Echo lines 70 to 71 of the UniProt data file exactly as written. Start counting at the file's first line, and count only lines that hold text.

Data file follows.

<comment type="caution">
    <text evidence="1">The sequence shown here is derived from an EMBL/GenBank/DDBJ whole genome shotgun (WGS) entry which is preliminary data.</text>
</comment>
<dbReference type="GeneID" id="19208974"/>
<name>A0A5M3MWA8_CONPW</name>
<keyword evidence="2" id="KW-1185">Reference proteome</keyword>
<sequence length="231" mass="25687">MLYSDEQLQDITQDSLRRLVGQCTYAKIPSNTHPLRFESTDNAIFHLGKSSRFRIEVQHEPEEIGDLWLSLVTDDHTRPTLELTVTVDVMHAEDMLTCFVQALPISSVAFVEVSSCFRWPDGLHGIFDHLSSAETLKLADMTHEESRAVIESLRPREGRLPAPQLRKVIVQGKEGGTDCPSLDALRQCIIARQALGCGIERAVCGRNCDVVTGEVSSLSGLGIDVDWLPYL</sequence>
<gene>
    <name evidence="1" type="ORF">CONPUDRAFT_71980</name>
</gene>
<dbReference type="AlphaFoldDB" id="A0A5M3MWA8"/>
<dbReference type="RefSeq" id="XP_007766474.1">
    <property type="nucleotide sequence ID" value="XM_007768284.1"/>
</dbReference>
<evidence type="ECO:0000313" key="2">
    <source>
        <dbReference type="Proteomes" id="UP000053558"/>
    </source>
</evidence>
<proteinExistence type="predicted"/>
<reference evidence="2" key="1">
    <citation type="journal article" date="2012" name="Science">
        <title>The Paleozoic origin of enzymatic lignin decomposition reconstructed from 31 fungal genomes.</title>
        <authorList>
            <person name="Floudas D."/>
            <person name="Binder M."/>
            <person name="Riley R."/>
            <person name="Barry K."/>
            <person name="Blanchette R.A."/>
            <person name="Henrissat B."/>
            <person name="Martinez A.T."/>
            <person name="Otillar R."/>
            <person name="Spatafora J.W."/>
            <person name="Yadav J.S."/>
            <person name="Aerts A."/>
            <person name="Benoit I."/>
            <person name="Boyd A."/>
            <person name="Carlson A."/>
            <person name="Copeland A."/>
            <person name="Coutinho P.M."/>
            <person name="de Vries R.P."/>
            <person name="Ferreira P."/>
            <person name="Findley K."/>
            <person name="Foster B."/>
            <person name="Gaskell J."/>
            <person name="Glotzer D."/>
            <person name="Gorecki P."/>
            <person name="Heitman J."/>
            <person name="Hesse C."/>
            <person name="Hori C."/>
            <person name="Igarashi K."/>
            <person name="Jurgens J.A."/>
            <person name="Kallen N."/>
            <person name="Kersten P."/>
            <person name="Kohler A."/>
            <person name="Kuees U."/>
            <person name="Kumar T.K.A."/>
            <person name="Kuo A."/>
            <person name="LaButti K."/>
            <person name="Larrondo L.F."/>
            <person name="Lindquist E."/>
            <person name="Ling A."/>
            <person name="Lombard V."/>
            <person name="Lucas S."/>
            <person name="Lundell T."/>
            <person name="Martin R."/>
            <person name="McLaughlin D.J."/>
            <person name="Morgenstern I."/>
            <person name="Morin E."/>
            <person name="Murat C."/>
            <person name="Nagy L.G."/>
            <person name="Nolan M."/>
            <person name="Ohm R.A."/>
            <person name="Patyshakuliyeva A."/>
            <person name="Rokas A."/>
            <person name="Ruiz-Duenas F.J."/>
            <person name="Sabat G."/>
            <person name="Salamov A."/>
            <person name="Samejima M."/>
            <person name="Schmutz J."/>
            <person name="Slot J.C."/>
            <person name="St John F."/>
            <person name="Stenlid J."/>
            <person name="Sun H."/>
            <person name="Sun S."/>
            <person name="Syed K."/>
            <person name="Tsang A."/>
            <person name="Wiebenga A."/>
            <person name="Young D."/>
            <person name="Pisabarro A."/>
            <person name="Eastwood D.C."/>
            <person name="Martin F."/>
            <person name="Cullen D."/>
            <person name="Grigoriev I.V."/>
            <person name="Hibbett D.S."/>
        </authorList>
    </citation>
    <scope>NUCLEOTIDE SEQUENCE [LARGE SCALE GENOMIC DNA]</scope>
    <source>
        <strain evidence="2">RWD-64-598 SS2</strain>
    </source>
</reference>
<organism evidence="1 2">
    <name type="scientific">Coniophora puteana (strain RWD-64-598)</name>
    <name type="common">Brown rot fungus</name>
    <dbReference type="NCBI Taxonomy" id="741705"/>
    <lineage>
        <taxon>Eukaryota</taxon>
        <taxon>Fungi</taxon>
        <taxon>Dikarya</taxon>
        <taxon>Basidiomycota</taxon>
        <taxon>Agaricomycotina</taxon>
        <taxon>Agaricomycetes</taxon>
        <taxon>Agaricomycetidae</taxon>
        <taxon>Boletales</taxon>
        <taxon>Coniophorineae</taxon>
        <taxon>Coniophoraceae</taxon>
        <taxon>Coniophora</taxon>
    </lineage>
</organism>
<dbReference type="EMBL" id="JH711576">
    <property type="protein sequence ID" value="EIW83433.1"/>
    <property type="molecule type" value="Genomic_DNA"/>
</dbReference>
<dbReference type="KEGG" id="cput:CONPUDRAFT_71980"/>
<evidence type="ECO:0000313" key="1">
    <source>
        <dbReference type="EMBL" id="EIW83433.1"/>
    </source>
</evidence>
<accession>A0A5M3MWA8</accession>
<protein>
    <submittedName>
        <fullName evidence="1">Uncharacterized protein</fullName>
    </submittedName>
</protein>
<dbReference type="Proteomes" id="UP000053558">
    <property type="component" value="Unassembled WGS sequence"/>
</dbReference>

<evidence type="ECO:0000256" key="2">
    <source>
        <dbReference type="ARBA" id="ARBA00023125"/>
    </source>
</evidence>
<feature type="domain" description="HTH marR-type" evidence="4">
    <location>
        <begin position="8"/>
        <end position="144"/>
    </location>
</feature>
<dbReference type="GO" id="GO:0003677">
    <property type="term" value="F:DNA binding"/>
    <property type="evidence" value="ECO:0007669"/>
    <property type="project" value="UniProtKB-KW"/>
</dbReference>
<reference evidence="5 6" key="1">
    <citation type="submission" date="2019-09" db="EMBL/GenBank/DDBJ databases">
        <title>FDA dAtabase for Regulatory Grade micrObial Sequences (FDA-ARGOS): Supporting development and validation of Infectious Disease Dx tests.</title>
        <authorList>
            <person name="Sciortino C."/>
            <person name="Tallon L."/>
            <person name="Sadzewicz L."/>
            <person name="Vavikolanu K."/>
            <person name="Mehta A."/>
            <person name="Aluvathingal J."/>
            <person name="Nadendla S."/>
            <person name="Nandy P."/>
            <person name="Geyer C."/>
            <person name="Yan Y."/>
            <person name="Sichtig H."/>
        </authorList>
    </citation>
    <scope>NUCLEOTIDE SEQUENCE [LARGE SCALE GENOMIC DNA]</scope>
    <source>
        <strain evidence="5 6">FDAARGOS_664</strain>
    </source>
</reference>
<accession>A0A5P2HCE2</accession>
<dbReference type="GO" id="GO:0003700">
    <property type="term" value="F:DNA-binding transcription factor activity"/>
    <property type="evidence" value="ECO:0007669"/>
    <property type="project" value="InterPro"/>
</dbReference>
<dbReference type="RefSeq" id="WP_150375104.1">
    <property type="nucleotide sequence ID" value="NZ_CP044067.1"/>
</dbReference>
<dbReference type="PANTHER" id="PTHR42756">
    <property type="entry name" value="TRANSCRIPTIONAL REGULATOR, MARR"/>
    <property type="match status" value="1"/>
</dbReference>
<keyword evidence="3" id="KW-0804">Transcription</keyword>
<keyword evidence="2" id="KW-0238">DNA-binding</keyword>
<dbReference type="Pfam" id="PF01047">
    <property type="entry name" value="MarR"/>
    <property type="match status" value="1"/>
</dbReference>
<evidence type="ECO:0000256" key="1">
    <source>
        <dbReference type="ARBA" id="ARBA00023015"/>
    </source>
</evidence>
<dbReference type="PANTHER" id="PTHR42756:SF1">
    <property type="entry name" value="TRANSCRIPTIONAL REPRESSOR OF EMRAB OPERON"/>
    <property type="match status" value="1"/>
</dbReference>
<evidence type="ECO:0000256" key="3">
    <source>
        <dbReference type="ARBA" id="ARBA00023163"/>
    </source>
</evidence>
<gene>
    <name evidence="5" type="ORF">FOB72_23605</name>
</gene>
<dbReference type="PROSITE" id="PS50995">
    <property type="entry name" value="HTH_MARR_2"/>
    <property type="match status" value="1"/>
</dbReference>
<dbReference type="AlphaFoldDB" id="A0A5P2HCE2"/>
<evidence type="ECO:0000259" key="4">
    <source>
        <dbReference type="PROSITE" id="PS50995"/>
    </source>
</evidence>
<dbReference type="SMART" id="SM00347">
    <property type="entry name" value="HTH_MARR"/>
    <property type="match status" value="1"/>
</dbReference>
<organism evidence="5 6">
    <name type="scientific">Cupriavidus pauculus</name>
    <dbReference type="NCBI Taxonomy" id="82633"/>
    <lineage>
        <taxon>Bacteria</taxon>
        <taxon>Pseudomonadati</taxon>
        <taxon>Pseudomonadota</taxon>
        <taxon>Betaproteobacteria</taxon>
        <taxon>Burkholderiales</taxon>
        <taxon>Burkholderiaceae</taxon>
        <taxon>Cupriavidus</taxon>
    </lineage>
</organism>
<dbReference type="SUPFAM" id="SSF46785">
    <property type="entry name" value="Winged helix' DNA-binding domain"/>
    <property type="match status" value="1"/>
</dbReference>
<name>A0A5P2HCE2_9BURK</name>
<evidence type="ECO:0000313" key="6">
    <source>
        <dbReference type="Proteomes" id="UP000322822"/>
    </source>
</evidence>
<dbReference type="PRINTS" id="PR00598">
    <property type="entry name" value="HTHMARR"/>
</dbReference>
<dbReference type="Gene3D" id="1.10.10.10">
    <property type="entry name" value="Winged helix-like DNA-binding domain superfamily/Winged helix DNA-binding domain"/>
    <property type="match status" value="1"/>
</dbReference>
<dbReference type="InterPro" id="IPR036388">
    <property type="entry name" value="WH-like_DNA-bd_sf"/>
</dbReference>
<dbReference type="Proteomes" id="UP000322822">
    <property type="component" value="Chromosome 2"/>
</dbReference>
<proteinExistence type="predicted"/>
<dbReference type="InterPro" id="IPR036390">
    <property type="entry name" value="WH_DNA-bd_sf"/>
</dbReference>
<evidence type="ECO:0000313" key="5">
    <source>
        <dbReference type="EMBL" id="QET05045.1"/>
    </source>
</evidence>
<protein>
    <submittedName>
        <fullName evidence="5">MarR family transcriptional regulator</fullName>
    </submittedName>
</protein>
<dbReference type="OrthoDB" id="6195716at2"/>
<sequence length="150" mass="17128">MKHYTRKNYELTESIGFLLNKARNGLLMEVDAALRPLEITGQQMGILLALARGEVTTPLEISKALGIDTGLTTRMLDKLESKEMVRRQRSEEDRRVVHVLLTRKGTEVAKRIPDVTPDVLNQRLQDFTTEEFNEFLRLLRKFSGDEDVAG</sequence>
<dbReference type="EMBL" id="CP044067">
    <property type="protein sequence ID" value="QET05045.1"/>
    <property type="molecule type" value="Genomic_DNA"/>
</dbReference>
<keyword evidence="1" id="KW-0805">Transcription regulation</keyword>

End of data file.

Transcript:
            <person name="Murat C."/>
            <person name="Nagy L.G."/>